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false. But, Moses records that God created on the first day, the earth covered with water, and did not till its second revolution upon its axis, call the firmament into existence. Now one result of the previous inquiry has been, that a sphere unequally heated and covered with water, must be enveloped in an atmosphere of steam, which would necessarily be turbid in its whole depth with precipitating moisture. The exposure of. such a sphere to the orb of day would produce illumination upon it; that dispersed and equal light, which now penetrates in a cloudy day, and which indeed is good :” but the glorious source of light could not have been visible from its surface. On the second day, the permanently-elastic firmament was produced, and we have seen that the natural consequences of this mixture of gaseous matter, with vapour, must have been, that the waters would begin to collect above the firmament, and divide themselves from the waters which were below the firmament. The clouds would thus be confined to definite plains of precipitation, and exposed to the influence of the winds, and still invisible sun. The gathering together of the waters on the third day, and the appearance of dry land, would present a greater heating surface, and a less surface of evaporation, and the atmosphere during this revolution would let fall its excess of condensed moisture; and upon the fourth day it would appear probable, even to our short-sighted philosophy, that the sun would be enabled to dissipate the still-remaining mists, and burst forth with splendour upon the vegetating surface. So far, therefore, is it from being impossible that light should have appeared upon the earth before the appearance of the sun, that the present imperfect state of our knowledge, will enable us to affirm, that, if the recorded order of creation be correct, the events must have exhibited themselves in the succession which is described.

The argument therefore recoils with double force in favour of the inspiration of an account of natural phenomena which, in all probability, no human mind, in the state of knowledge at the time it was delivered, could have


suggested; but which is found to be consistent with facts that a more advanced state of science and experience have brought to light. If, however, it were reasonable to expect that the ways of God should in all cases be justified to the knowledge, or rather the ignorance, of man, the boldest philosopher might well pause before he applied the imperfect test of a progressive philosophy to the determination of the momentous questions involved in these considerations."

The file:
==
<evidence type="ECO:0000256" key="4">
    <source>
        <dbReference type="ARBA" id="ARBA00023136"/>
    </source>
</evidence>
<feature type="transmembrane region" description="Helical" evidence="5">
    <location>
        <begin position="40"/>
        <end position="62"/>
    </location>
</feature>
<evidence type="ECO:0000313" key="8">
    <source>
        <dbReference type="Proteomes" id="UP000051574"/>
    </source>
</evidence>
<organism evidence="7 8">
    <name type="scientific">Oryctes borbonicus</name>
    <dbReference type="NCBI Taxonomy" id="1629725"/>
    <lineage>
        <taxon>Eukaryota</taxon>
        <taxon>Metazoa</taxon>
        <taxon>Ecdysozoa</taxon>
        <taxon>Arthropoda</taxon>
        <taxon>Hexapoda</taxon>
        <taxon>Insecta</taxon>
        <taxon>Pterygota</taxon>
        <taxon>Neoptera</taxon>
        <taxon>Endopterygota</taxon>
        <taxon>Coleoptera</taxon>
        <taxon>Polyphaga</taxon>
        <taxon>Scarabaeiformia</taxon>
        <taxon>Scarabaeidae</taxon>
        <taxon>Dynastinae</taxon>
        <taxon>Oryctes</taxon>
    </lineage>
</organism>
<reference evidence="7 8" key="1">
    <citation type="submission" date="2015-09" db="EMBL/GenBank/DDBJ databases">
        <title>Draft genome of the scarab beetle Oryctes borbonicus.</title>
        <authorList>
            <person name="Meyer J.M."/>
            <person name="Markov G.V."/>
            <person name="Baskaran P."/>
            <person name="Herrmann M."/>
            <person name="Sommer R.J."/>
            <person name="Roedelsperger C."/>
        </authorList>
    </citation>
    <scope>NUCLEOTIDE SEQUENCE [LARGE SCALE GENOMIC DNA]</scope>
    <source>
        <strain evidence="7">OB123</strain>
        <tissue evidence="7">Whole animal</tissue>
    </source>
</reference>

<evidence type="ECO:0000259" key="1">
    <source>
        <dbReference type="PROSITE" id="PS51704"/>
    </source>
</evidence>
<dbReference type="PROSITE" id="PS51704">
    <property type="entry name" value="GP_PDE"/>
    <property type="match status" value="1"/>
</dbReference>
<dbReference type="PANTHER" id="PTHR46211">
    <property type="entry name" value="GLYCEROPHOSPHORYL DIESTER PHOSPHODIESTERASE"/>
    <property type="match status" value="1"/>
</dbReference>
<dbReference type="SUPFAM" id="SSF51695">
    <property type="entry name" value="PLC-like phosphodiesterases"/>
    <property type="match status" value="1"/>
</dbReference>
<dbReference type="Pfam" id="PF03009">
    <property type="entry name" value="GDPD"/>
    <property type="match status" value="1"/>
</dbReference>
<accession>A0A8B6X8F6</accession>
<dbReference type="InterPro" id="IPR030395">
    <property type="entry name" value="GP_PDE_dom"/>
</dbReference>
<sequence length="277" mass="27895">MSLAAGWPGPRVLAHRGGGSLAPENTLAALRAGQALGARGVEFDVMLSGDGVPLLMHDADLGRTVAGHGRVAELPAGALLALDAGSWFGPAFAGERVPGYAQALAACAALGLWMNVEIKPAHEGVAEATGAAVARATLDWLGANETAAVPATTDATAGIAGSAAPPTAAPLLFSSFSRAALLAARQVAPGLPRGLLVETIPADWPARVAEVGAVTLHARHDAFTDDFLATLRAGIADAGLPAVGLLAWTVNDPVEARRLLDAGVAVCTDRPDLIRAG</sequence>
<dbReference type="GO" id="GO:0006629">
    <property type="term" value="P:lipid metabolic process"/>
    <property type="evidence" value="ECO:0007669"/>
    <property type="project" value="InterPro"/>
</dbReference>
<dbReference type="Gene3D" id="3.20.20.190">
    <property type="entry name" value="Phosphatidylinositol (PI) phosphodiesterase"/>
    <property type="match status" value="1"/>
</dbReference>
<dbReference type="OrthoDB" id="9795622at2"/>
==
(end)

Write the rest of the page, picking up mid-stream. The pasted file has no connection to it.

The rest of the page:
Prior to the creation of vegetation the emphatic word season would have been an inapposite term, because the periodic vicissitudes implied in it could have had no affinity. In like manner, as yet there had been no animated form to which "days and years" could strictly apply as the metre of age; accordingly, it was not until “the earth brought forth grass,” and became instinct with the glow of botanical glory, that these measures of time were introduced into the system. Light might have been otherwise located or diffused, on the first day, to bear witness to the sublime progression of creative power. It might have been scattered over the confused elements of matter, emerging from the womb of time, as a secondary agent, commissioned to promote their separation and subsequent constitution. În some localized form, apart from the orb of the sun, light might have arisen over the axal revolution of the earth, divided the day from the night in periodic times, and not have been transferred to the splendid station of one of the foci of an ellipsis until the fourth diurnal revolution. Hence it is evident, that though the earth had begun to move on its axis, and the relative evening and morning been already described, the globe might not, until now, have commenced its march in the plane of the ecliptic. When the transference of light took place, the sacred historian tells us, that the luminaries of heaven, "the greater to rule by day, and the lesser to rule by night,” divided more specifically the day from the night,

* J. F. Daniell.-“ Meteorological Essays.”—London, 8vo. p. 131, &c.

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“ for signs, and seasons, and for days, and for years.” The “firmament” had now been established, and “divided the waters which were under the firmament from the waters which were above the firmament.” The transfer of light, to its present station in the solar system, had taken place; and the earth, which before had only revolved on its axis, began its journey in the plane of the ecliptic, obedient to the astronomical laws discovered by Kepler, and resulting from the combined powers of the attraction of gravitation and a projectile force perpendicular to that of the sun. - The sun and moon were now lights in the firmament to give light upon the earth.” The alternation of day and night, and vicissitude of the seasons were firmly established days and years, signs and seasons were provided for.